Primary Mathematics Subject Classification No Primary AMS MSC
Secondary Mathematics Subject Classification No Secondary AMS MSC
Funding & Logistics Show All Collapse

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To apply for funding, you must register by the funding application deadline displayed above.

Students, recent PhDs, women, and members of underrepresented minorities are particularly encouraged to apply. Funding awards are typically made 6 weeks before the workshop begins. Requests received after the funding deadline are considered only if additional funds become available.

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For information about recommended hotels for visits of under 30 days, visit Short-Term Housing. Questions? Contact coord@slmath.org.

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Schedule, Notes/Handouts & Videos
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Feb 21, 2018
03:30 PM - 04:00 PM
04:00 PM - 04:30 PM
  Workshop Overview and Logistics
04:30 PM - 06:00 PM
  Plenary Presentations with Moderated Discussion
Phil Kutzko (University of Iowa)
06:00 PM - 07:10 PM
Feb 22, 2018
09:00 AM - 10:15 AM
  Panel on perspectives on mathematics as gatekeeper/gateway
10:15 AM - 10:45 AM
10:45 AM - 11:45 AM
  Parallel Sessions on Challenging the System We Are Part of
11:45 AM - 12:00 PM
  Reconvene as a Whole Group
12:00 PM - 01:00 PM
01:00 PM - 02:30 PM
  Plenary Presentations with Moderated Discussion
Rochelle Gutierrez (University of Illinois), Danny Martin (University of Illinois at Chicago)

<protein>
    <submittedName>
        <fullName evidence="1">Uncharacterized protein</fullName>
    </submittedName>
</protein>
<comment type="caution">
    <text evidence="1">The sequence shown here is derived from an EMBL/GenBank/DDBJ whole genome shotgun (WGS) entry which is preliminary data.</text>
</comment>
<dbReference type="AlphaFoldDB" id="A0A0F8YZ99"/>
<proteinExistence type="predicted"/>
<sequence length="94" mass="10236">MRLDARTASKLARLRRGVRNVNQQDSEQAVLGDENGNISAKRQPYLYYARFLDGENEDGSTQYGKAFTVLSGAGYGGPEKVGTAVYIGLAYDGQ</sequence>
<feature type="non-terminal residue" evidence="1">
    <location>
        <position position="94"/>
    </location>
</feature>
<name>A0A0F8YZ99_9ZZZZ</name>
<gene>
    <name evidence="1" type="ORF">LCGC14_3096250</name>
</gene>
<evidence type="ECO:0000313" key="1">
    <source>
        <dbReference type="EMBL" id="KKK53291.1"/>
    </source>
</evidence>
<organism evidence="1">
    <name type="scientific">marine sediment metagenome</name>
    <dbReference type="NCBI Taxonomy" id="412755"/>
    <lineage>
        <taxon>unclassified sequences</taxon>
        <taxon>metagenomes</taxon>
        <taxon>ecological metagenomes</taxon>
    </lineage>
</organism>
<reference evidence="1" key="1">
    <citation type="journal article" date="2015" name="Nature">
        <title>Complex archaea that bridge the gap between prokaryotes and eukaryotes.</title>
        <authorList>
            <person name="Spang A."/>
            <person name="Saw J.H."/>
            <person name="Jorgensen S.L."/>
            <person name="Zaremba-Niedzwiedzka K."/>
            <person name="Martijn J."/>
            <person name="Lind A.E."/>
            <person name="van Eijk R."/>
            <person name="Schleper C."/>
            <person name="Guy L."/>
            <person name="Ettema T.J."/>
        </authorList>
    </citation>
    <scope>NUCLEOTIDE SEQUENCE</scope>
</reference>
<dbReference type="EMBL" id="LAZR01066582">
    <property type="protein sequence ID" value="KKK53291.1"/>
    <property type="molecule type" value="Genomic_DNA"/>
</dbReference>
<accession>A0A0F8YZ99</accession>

02:30 PM - 03:00 PM
  What's working: Research Lightning Talks
03:00 PM - 03:30 PM
03:30 PM - 04:30 PM
  What's working: Research Roundtable discussions
04:30 PM - 05:00 PM
  Regroup and Preview of Next Day Activities
05:00 PM - 05:45 PM
  Mathical Book Prize reading and award ceremony
David Eisenbud (University of California, Berkeley), Paul Giganti
Feb 23, 2018
09:00 AM - 10:30 AM
  Plenary Presentations with Moderated Discussion
Estela Bensimon (University of Southern California), Jose Vilson (New York City Department of Education)
10:30 AM - 10:45 AM
10:45 AM - 11:45 AM
  Breakout Sessions: Action Plan brainstorming
11:45 AM - 12:00 PM
  Reconvene as a Whole Group
12:00 PM - 01:00 PM
01:00 PM - 02:30 PM
  Plenary Presentations with Moderated Discussion
Dave Kung (St. Mary's College of Maryland), Sumun Pendakur (University of Southern California)
02:30 PM - 03:00 PM
  Whole Group Action Plan Development
03:00 PM - 03:30 PM
03:30 PM - 04:30 PM
  Closing Summary and Action Plan Sharing
Julia Aguirre (University of Washington - Tacoma), Francis Su (Harvey Mudd College)